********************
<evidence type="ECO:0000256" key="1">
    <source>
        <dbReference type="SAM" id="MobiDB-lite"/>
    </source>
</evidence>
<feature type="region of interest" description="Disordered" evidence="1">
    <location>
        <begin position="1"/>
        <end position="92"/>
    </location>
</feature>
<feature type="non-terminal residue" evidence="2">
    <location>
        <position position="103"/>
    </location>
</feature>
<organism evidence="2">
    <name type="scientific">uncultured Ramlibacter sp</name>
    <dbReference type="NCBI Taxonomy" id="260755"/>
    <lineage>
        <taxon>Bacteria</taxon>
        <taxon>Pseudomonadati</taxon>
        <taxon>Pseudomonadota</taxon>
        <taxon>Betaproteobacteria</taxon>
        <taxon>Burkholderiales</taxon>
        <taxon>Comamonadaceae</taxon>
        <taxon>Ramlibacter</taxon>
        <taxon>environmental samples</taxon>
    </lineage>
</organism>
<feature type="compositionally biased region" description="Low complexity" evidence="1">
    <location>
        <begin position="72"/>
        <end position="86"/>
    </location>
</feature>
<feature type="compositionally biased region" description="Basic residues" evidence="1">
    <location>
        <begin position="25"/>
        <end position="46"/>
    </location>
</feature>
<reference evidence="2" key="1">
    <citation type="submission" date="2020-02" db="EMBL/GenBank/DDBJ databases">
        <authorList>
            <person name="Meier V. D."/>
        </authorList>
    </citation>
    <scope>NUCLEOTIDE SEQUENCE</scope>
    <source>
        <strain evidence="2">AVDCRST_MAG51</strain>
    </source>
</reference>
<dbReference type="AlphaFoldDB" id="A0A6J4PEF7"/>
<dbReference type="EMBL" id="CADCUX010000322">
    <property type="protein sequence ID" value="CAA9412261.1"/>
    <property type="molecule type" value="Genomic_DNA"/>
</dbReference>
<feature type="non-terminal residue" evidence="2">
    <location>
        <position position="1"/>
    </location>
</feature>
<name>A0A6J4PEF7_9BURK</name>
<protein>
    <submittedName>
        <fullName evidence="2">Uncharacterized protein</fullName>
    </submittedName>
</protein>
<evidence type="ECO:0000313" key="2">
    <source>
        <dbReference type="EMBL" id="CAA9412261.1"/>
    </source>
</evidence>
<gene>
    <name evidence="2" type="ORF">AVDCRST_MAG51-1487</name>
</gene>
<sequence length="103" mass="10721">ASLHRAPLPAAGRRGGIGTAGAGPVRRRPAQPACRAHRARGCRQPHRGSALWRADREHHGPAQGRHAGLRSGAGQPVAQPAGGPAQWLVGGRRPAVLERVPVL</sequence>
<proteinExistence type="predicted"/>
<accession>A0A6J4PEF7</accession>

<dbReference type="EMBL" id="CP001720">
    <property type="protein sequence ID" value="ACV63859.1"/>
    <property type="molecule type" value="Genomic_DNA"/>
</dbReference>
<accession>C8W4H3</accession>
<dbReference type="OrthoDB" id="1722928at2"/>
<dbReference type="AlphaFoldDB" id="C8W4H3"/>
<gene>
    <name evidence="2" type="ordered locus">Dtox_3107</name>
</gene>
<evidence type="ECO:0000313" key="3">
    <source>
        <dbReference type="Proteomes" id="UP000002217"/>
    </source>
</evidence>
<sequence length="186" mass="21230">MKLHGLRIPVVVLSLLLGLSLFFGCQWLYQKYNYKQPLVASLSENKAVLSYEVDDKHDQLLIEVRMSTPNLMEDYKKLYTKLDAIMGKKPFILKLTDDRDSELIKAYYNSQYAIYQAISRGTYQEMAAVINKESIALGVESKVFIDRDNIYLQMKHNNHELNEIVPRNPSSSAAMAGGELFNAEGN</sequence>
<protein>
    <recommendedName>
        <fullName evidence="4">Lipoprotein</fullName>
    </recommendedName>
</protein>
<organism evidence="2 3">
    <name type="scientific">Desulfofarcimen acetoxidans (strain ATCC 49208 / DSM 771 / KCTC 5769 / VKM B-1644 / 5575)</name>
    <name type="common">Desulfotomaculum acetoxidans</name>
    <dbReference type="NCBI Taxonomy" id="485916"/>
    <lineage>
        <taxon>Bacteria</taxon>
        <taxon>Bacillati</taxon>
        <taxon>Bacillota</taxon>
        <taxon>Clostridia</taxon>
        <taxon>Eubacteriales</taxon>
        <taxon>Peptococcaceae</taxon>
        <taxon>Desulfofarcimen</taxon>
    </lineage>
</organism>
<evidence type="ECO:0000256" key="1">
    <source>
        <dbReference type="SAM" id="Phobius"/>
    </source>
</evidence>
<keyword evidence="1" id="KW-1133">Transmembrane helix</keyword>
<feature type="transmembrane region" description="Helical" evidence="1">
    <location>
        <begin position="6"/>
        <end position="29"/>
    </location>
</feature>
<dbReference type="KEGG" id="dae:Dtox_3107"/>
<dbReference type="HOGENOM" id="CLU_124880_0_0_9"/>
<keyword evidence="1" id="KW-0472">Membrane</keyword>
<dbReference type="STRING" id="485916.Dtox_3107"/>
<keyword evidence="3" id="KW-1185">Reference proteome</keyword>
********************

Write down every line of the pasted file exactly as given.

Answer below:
<evidence type="ECO:0000256" key="1">
    <source>
        <dbReference type="SAM" id="MobiDB-lite"/>
    </source>
</evidence>
<feature type="region of interest" description="Disordered" evidence="1">
    <location>
        <begin position="1"/>
        <end position="92"/>
    </location>
</feature>
<feature type="non-terminal residue" evidence="2">
    <location>
        <position position="103"/>
    </location>
</feature>
<organism evidence="2">
    <name type="scientific">uncultured Ramlibacter sp</name>
    <dbReference type="NCBI Taxonomy" id="260755"/>
    <lineage>
        <taxon>Bacteria</taxon>
        <taxon>Pseudomonadati</taxon>
        <taxon>Pseudomonadota</taxon>
        <taxon>Betaproteobacteria</taxon>
        <taxon>Burkholderiales</taxon>
        <taxon>Comamonadaceae</taxon>
        <taxon>Ramlibacter</taxon>
        <taxon>environmental samples</taxon>
    </lineage>
</organism>
<feature type="compositionally biased region" description="Low complexity" evidence="1">
    <location>
        <begin position="72"/>
        <end position="86"/>
    </location>
</feature>
<feature type="compositionally biased region" description="Basic residues" evidence="1">
    <location>
        <begin position="25"/>
        <end position="46"/>
    </location>
</feature>
<reference evidence="2" key="1">
    <citation type="submission" date="2020-02" db="EMBL/GenBank/DDBJ databases">
        <authorList>
            <person name="Meier V. D."/>
        </authorList>
    </citation>
    <scope>NUCLEOTIDE SEQUENCE</scope>
    <source>
        <strain evidence="2">AVDCRST_MAG51</strain>
    </source>
</reference>
<dbReference type="AlphaFoldDB" id="A0A6J4PEF7"/>
<dbReference type="EMBL" id="CADCUX010000322">
    <property type="protein sequence ID" value="CAA9412261.1"/>
    <property type="molecule type" value="Genomic_DNA"/>
</dbReference>
<feature type="non-terminal residue" evidence="2">
    <location>
        <position position="1"/>
    </location>
</feature>
<name>A0A6J4PEF7_9BURK</name>
<protein>
    <submittedName>
        <fullName evidence="2">Uncharacterized protein</fullName>
    </submittedName>
</protein>
<evidence type="ECO:0000313" key="2">
    <source>
        <dbReference type="EMBL" id="CAA9412261.1"/>
    </source>
</evidence>
<gene>
    <name evidence="2" type="ORF">AVDCRST_MAG51-1487</name>
</gene>
<sequence length="103" mass="10721">ASLHRAPLPAAGRRGGIGTAGAGPVRRRPAQPACRAHRARGCRQPHRGSALWRADREHHGPAQGRHAGLRSGAGQPVAQPAGGPAQWLVGGRRPAVLERVPVL</sequence>
<proteinExistence type="predicted"/>
<accession>A0A6J4PEF7</accession>

<dbReference type="EMBL" id="CP001720">
    <property type="protein sequence ID" value="ACV63859.1"/>
    <property type="molecule type" value="Genomic_DNA"/>
</dbReference>
<accession>C8W4H3</accession>
<dbReference type="OrthoDB" id="1722928at2"/>
<dbReference type="AlphaFoldDB" id="C8W4H3"/>
<gene>
    <name evidence="2" type="ordered locus">Dtox_3107</name>
</gene>
<evidence type="ECO:0000313" key="3">
    <source>
        <dbReference type="Proteomes" id="UP000002217"/>
    </source>
</evidence>
<sequence length="186" mass="21230">MKLHGLRIPVVVLSLLLGLSLFFGCQWLYQKYNYKQPLVASLSENKAVLSYEVDDKHDQLLIEVRMSTPNLMEDYKKLYTKLDAIMGKKPFILKLTDDRDSELIKAYYNSQYAIYQAISRGTYQEMAAVINKESIALGVESKVFIDRDNIYLQMKHNNHELNEIVPRNPSSSAAMAGGELFNAEGN</sequence>
<protein>
    <recommendedName>
        <fullName evidence="4">Lipoprotein</fullName>
    </recommendedName>
</protein>
<organism evidence="2 3">
    <name type="scientific">Desulfofarcimen acetoxidans (strain ATCC 49208 / DSM 771 / KCTC 5769 / VKM B-1644 / 5575)</name>
    <name type="common">Desulfotomaculum acetoxidans</name>
    <dbReference type="NCBI Taxonomy" id="485916"/>
    <lineage>
        <taxon>Bacteria</taxon>
        <taxon>Bacillati</taxon>
        <taxon>Bacillota</taxon>
        <taxon>Clostridia</taxon>
        <taxon>Eubacteriales</taxon>
        <taxon>Peptococcaceae</taxon>
        <taxon>Desulfofarcimen</taxon>
    </lineage>
</organism>
<evidence type="ECO:0000256" key="1">
    <source>
        <dbReference type="SAM" id="Phobius"/>
    </source>
</evidence>
<keyword evidence="1" id="KW-1133">Transmembrane helix</keyword>
<feature type="transmembrane region" description="Helical" evidence="1">
    <location>
        <begin position="6"/>
        <end position="29"/>
    </location>
</feature>
<dbReference type="KEGG" id="dae:Dtox_3107"/>
<dbReference type="HOGENOM" id="CLU_124880_0_0_9"/>
<keyword evidence="1" id="KW-0472">Membrane</keyword>
<dbReference type="STRING" id="485916.Dtox_3107"/>
<keyword evidence="3" id="KW-1185">Reference proteome</keyword>